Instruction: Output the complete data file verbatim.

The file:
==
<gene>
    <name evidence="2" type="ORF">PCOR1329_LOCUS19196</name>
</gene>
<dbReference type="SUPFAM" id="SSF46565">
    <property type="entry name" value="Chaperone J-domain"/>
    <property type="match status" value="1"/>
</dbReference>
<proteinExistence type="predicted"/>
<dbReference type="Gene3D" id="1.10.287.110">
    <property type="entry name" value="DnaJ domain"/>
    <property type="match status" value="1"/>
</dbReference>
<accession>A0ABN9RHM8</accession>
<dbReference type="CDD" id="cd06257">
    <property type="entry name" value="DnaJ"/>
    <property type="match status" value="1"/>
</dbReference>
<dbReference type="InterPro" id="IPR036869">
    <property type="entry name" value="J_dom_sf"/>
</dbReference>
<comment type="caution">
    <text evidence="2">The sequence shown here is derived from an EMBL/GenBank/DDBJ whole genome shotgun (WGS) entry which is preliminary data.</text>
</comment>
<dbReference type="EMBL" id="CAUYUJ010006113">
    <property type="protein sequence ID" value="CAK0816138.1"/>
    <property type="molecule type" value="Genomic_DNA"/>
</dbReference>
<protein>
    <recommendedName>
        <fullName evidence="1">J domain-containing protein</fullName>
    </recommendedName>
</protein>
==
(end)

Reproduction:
<gene>
    <name evidence="2" type="ORF">PCOR1329_LOCUS19196</name>
</gene>
<dbReference type="SUPFAM" id="SSF46565">
    <property type="entry name" value="Chaperone J-domain"/>
    <property type="match status" value="1"/>
</dbReference>
<proteinExistence type="predicted"/>
<dbReference type="Gene3D" id="1.10.287.110">
    <property type="entry name" value="DnaJ domain"/>
    <property type="match status" value="1"/>
</dbReference>
<accession>A0ABN9RHM8</accession>
<dbReference type="CDD" id="cd06257">
    <property type="entry name" value="DnaJ"/>
    <property type="match status" value="1"/>
</dbReference>
<dbReference type="InterPro" id="IPR036869">
    <property type="entry name" value="J_dom_sf"/>
</dbReference>
<comment type="caution">
    <text evidence="2">The sequence shown here is derived from an EMBL/GenBank/DDBJ whole genome shotgun (WGS) entry which is preliminary data.</text>
</comment>
<dbReference type="EMBL" id="CAUYUJ010006113">
    <property type="protein sequence ID" value="CAK0816138.1"/>
    <property type="molecule type" value="Genomic_DNA"/>
</dbReference>
<protein>
    <recommendedName>
        <fullName evidence="1">J domain-containing protein</fullName>
    </recommendedName>
</protein>